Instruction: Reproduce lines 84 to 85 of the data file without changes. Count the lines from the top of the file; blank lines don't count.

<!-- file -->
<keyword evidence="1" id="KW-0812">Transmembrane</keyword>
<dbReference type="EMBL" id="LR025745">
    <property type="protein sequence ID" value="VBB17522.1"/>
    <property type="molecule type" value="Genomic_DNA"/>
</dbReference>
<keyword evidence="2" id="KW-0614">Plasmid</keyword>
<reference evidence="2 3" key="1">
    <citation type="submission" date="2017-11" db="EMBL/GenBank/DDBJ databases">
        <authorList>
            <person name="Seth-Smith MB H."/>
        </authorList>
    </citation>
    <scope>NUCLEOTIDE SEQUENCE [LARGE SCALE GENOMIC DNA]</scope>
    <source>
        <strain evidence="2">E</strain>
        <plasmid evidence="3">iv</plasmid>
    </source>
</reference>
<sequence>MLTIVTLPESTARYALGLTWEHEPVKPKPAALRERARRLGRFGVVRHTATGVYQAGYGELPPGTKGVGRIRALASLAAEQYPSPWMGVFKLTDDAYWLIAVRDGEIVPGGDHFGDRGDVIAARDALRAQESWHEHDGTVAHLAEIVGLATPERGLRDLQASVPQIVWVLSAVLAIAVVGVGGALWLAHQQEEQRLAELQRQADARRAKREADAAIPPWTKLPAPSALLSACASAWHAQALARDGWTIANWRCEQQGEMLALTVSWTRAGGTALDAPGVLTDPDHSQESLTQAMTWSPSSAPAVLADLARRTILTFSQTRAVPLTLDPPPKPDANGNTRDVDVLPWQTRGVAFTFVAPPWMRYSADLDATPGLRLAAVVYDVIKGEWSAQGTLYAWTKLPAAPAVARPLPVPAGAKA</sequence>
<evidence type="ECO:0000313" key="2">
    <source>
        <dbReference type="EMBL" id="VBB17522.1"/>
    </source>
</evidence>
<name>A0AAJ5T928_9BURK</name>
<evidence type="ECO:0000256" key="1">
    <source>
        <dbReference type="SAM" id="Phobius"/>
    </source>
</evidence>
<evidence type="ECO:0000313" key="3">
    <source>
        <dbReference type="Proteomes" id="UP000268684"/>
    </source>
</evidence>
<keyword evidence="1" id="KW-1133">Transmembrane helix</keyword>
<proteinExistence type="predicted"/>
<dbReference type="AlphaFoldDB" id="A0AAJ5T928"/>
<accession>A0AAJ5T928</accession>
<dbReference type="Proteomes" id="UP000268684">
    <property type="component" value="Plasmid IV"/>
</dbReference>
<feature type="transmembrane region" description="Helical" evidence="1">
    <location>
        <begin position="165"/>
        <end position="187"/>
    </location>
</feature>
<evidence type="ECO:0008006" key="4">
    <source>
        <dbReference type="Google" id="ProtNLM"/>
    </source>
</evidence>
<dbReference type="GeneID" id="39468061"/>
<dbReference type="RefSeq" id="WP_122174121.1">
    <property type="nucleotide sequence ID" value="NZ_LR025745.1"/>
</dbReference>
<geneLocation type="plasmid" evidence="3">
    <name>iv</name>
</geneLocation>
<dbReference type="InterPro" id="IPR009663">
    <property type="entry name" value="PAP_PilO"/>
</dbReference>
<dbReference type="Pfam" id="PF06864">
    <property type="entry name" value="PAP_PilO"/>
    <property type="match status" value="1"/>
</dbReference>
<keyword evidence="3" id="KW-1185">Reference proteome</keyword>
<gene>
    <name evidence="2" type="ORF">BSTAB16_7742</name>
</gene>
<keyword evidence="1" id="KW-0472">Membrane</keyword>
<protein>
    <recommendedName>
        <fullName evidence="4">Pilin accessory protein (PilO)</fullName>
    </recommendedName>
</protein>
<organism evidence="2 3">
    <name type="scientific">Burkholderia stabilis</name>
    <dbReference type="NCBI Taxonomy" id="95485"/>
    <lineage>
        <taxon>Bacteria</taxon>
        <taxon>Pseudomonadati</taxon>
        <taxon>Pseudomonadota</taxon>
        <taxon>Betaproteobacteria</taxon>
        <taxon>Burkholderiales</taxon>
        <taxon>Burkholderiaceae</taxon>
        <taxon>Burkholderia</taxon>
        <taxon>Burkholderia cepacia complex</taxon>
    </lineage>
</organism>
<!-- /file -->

        <taxon>Pseudomonadota</taxon>
        <taxon>Betaproteobacteria</taxon>